From: Metaqualia (email@example.com)
Date: Thu May 27 2004 - 10:33:50 MDT
Why does this stuff need to be labeled as "beyond human comprehension"?
> <James> Nothing terribly communicable. I am wondering if a correct
> implementation of initial state is even generally decidable.
Very hard problem, wondering if there is a solution after all.
> [Eliezer] I don't know your criterion of correctness, or what you mean
> decidability. Thus the explanation fails, but it is a noisy failure.
How would you know a good solution?
> <James> I'm having a hard time seeing a way that one can make an
> implementation that is provably safe.
You probably can't prove beyond doubt that a solution is good.
> [Eliezer] In a general sense, you'd start with a well-specified abstract
> invariant, and construct a process that deductively (not
> obeys the invariant, including as a special case the property of
> constructing further editions of itself that can be deductively proven to
> obey the invariant
Define your goal very specifically and then create the system so that it
and deterministically arrive to that goal. Include a permission for the
system to duplicate itself while maintaining this goal and architecture in
> <James> right
> <James> but how do you prove that the invariant constrains expression
> correctly in all cases?
but how do you prove that the goal really is achieved and the system doesn't
> [Eliezer] to the extent you have to interact with probabilistic external
> reality, the effect of your actions in the real world is uncertain
Since reality is complex you can't be sure of what is going to happen out
> [Eliezer] the only invariant you can maintain by mathematical proof is a
> specification of behaviors in portions of reality that you can control
> near determinism, such as your own transistors
the only thing you control is the system's brain itself
> [Eliezer] there's a generalization to maintaing probable failure-safety
> with extremely low probabilities of failure, for redundant unreliable
> components with small individual failure rates
you can build redundant components each one with a very low probability of
> [Eliezer] the tough part of Friendly AI theory is describing a
> mathematical invariant such that if it holds true, the AI is something we
> recognize as Friendly
the tough part is finding out what exactly is the goal
> <James> precisely.
> <James> that's the problem
> [Eliezer] for example, you can have a mathematical invariant that in a
> young AI works to produce smiling humans by doing various humanly
> comprehensible things that make humans happy
for instance if you set the goal to produce smiles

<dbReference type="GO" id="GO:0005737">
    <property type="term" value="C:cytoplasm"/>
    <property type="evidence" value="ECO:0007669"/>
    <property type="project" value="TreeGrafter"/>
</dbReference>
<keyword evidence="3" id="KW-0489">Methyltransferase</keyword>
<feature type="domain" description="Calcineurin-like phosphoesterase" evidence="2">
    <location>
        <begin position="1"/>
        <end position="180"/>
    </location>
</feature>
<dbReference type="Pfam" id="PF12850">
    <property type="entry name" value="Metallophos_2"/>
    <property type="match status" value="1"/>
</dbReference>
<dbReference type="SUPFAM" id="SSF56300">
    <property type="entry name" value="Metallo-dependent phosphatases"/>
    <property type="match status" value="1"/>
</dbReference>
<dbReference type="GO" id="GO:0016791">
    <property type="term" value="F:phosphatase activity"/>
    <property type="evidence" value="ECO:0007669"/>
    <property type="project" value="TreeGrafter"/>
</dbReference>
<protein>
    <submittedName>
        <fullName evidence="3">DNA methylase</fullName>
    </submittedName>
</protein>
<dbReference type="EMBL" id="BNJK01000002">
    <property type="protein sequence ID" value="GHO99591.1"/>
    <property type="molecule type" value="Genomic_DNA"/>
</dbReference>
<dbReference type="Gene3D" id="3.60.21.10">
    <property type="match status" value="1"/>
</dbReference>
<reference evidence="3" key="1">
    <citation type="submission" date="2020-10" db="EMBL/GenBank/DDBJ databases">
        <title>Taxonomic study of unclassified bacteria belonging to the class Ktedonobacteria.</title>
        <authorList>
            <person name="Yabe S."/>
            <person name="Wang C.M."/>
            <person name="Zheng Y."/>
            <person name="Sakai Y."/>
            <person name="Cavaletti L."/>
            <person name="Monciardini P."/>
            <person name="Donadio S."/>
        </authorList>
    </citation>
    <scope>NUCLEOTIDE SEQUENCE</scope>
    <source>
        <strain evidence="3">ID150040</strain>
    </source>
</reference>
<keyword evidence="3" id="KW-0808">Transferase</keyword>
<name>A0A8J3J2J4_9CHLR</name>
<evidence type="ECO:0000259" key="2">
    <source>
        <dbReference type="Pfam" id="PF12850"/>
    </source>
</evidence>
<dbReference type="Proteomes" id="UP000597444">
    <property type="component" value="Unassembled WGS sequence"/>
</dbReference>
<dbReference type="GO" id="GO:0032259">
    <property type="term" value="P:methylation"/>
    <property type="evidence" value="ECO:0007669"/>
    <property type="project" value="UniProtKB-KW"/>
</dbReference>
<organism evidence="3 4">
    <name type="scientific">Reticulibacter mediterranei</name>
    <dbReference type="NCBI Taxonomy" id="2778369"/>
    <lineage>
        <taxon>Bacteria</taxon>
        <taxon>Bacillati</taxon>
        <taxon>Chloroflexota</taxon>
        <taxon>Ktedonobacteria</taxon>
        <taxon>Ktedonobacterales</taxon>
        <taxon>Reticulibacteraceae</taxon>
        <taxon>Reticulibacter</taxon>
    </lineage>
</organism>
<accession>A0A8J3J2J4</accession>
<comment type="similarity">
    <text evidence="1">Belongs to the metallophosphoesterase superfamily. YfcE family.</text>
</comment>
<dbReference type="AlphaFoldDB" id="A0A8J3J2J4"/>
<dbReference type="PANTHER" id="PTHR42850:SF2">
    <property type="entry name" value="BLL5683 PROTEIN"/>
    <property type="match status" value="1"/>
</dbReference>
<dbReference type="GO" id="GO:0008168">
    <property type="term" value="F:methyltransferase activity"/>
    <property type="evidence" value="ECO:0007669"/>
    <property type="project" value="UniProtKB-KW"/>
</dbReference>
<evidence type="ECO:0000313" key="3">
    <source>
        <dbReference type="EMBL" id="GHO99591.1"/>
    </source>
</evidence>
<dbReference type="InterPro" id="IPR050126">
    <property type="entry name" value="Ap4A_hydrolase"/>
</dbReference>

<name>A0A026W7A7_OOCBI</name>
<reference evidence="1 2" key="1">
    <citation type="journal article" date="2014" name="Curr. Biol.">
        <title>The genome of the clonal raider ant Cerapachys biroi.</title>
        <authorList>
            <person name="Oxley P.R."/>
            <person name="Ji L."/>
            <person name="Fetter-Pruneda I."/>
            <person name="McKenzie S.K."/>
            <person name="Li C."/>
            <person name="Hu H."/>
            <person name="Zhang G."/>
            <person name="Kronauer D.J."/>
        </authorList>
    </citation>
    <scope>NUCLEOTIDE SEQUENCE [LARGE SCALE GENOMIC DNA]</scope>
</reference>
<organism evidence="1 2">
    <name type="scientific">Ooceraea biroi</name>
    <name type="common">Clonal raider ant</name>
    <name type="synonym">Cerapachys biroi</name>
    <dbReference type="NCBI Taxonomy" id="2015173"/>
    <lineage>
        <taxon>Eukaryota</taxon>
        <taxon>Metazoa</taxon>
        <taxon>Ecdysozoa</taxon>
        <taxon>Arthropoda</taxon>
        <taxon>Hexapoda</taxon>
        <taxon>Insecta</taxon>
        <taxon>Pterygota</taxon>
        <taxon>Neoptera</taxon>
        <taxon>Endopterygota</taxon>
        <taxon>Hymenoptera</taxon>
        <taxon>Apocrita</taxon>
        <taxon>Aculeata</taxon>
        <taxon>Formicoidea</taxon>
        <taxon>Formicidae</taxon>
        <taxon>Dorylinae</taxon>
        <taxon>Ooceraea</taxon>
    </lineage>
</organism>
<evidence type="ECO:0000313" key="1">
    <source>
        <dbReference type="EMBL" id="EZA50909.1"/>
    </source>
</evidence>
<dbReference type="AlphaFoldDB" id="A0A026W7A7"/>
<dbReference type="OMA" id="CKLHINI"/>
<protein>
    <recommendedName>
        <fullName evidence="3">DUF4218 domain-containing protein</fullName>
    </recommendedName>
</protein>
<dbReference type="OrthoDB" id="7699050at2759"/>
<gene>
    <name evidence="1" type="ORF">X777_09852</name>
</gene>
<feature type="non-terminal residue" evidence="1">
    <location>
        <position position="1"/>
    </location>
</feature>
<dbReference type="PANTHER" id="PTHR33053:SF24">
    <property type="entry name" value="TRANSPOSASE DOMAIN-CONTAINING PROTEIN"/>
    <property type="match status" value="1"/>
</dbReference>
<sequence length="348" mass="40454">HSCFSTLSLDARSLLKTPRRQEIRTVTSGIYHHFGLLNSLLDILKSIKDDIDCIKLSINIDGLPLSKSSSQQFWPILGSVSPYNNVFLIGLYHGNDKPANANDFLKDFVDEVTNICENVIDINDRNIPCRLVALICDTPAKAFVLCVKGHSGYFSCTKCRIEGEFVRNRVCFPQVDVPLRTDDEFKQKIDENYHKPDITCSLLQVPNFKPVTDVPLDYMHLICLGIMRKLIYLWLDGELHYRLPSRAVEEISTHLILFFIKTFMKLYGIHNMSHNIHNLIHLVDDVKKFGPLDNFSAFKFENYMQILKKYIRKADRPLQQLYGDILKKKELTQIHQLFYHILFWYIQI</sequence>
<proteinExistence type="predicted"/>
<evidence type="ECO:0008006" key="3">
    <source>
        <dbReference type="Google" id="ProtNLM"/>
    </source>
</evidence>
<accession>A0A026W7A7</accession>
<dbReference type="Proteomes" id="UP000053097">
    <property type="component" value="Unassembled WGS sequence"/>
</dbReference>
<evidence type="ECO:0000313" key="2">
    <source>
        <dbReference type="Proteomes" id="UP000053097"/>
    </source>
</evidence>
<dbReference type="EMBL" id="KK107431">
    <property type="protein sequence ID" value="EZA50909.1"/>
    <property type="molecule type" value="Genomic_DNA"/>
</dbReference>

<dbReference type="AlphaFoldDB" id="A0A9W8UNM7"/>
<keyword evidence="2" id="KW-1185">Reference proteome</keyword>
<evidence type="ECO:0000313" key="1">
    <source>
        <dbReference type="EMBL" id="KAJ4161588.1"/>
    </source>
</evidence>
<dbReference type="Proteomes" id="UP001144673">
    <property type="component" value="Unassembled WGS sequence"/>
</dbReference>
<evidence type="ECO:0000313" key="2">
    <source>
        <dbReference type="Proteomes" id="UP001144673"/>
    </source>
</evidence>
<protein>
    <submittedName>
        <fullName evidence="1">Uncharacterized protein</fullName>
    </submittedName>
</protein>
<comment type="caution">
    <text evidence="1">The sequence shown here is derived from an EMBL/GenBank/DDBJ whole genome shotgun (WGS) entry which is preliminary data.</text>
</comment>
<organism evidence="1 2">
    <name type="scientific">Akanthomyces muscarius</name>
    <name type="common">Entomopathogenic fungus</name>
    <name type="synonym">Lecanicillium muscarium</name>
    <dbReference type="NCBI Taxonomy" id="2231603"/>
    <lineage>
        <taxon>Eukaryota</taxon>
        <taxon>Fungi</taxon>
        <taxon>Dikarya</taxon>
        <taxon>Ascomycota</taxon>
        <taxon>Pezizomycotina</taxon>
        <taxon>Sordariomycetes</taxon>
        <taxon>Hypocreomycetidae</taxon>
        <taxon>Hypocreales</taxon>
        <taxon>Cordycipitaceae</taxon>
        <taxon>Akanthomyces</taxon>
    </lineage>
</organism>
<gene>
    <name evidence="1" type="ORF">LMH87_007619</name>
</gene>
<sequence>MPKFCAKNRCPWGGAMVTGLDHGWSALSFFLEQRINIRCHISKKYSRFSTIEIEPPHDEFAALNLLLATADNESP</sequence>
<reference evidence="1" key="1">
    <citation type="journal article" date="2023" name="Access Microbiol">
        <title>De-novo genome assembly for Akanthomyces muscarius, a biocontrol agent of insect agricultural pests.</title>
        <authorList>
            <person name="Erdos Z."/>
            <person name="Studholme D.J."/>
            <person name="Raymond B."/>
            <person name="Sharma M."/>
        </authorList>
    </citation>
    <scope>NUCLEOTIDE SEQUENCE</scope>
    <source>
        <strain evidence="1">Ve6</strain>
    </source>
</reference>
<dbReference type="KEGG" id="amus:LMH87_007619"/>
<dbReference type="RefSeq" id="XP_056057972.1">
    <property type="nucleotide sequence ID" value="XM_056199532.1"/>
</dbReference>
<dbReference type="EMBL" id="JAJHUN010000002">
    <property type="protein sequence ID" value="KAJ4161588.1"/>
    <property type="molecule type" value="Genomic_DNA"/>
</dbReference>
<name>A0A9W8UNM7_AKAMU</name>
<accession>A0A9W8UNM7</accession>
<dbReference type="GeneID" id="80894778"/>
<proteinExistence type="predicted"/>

> [Eliezer] in an RSI AI, the same invariant binds to external reality in
> way that leads the external state corresponding to a tiny little smiley
> face to be represented with the same high value in the system
> [Eliezer] the AI tiles the universe with little smiley faces
the machine may tile the universe with smiley faces.
> <James> I've been studying it, from a kind of theoretical implementation
> standpoint. Very ugly problem
hmm I thought about it all day and it is very difficult.
> <James> No thoughts yet.
> [Eliezer] the problem is that humans aren't mathematically
> [Eliezer] just ad-hoc things that examine themselves and try to come up
> with ill-fitting simplifications
> [Eliezer] we can't transfer our goals into an AI if we don't know what
> they are
we don't really know what the goal is
> <James> Yep. Always have to be aware of that
> [Eliezer] my current thinking tries to cut away at the ill-formedness of
> the problem in two ways
so I am trying to find out in two ways
> [Eliezer] first, by reducing the problem to an invariant in the AI that
> flows through the mathematically poorly specified humans
first make sure that the AI actually knows what the goal is even though
> [Eliezer] in other words, the invariant specifies a physical dependency
> on the contents of the human black boxes that reflects what we would
> as the goal content of those boxes
in other words the goal is specified as being the goal content of human
brains (if we knew what that goal content was)
> [Eliezer] second, by saying that the optimization process doesn't try to
> extrapolate the contents of those black boxes beyond the point where the
> chaos in the extrapolation grows too great
second, make sure the AI doesn't try to second guess us if stuff gets too
> [Eliezer] just wait for the humans to grow up, and make of themselves
> what they may
just wait for humans to grow up and blow themselves up on their own
> <James> I've noticed. Seems like a reasonable approach
> <James> Don't know if it is optimal though
> <James> for whatever "optimal" means
> <James> I'm not satisfied that I have a proper grip on the problem yet
> [Eliezer] nor am I
> [Eliezer] there are even parts where I know specifically that my grip is
I still don't understand some things
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